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Carl Eugene MCDONALD, Appellant-Defendant, v. STATE of Indiana, Appellee-Plaintiff.
STATEMENT OF THE CASE
 Appellant-Defendant, Eugene McDonald (McDonald), appeals following his guilty plea to operating a vehicle while intoxicated, endangering a person with a passenger less than eighteen years old, a Level 6 felony, Ind. Code §§ 9-30-5-2(b), 9-30-5-3(a)(2); three Counts of neglect of a dependent, Level 6 felonies, I.C. § 35-46-1-4(a)(1); operating a motor vehicle without ever receiving a license, a Class C misdemeanor, I.C. § 9-24-18-1; and to being an habitual vehicular substance offender (HVSO), I.C. § 9-30-15.5-2.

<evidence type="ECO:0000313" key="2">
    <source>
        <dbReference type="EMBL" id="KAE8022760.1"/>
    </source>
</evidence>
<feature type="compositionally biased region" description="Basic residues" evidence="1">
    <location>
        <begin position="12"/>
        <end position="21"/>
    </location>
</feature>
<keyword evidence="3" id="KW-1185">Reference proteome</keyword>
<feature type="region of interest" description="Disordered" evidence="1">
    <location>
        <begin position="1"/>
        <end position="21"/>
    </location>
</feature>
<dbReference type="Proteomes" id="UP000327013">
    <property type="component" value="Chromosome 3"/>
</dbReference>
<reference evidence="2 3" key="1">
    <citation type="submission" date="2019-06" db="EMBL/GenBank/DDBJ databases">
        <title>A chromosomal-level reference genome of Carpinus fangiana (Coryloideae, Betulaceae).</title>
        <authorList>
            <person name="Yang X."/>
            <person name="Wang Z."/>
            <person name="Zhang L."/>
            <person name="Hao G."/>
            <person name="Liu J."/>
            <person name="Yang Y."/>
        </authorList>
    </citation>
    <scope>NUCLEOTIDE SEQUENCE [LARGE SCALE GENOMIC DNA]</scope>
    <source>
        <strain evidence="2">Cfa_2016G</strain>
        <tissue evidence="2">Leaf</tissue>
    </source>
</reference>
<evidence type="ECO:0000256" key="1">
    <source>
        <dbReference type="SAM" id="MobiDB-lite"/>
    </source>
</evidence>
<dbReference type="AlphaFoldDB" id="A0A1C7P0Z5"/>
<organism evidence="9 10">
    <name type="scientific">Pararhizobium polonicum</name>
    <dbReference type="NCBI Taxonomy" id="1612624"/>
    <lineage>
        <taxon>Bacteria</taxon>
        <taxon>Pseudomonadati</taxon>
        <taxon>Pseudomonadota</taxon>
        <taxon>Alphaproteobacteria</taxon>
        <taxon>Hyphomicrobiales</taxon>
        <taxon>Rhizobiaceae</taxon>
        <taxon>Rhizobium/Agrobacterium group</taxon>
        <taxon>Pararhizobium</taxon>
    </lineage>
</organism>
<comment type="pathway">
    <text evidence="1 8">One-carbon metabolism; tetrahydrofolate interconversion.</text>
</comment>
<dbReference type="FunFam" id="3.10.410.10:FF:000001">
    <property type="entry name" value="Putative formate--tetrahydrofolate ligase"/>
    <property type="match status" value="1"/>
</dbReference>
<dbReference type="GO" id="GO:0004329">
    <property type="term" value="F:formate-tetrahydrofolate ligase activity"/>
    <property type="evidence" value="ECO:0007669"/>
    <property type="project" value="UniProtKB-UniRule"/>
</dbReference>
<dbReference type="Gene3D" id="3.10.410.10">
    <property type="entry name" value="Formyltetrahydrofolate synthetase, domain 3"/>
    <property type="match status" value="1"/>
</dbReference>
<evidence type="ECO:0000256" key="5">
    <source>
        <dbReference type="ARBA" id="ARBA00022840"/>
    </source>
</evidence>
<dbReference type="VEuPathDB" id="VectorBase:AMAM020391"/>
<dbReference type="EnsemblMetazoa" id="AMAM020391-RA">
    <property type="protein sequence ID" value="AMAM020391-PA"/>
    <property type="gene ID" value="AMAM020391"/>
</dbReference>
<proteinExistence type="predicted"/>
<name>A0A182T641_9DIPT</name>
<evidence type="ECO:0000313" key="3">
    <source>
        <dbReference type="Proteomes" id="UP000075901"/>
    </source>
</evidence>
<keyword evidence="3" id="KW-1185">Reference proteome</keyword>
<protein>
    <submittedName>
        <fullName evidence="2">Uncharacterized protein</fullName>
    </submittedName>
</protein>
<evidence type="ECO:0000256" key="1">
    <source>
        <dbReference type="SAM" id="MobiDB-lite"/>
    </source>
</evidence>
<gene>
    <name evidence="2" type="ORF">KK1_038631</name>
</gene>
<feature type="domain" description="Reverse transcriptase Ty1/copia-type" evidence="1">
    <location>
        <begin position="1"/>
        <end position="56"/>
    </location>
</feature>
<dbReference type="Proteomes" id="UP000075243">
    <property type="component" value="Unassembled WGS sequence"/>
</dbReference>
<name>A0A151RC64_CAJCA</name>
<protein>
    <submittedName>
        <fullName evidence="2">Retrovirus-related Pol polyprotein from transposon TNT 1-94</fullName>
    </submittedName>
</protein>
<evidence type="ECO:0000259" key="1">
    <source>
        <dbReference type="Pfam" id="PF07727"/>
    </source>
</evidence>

We dismiss in part, affirm in part, reverse in part, and remand with instructions.
 McDonald presents the court with six issues, which we consolidate and restate as the following two:
(1) Whether McDonald's double-jeopardy challenge to his convictions is cognizable on direct appeal; and
(2) Whether the trial court abused its discretion when it sentenced McDonald.
FACTS AND PROCEDURAL HISTORY
 On June 29, 2019, McDonald, who had never held a driver's license, operated his vehicle when he was intoxicated. At the time he operated his vehicle while intoxicated, his three grandchildren, ranging in age from six months to six years old, were in his care in the car. McDonald was reported by concerned citizens who shared the roadway, and he was arrested after a traffic stop.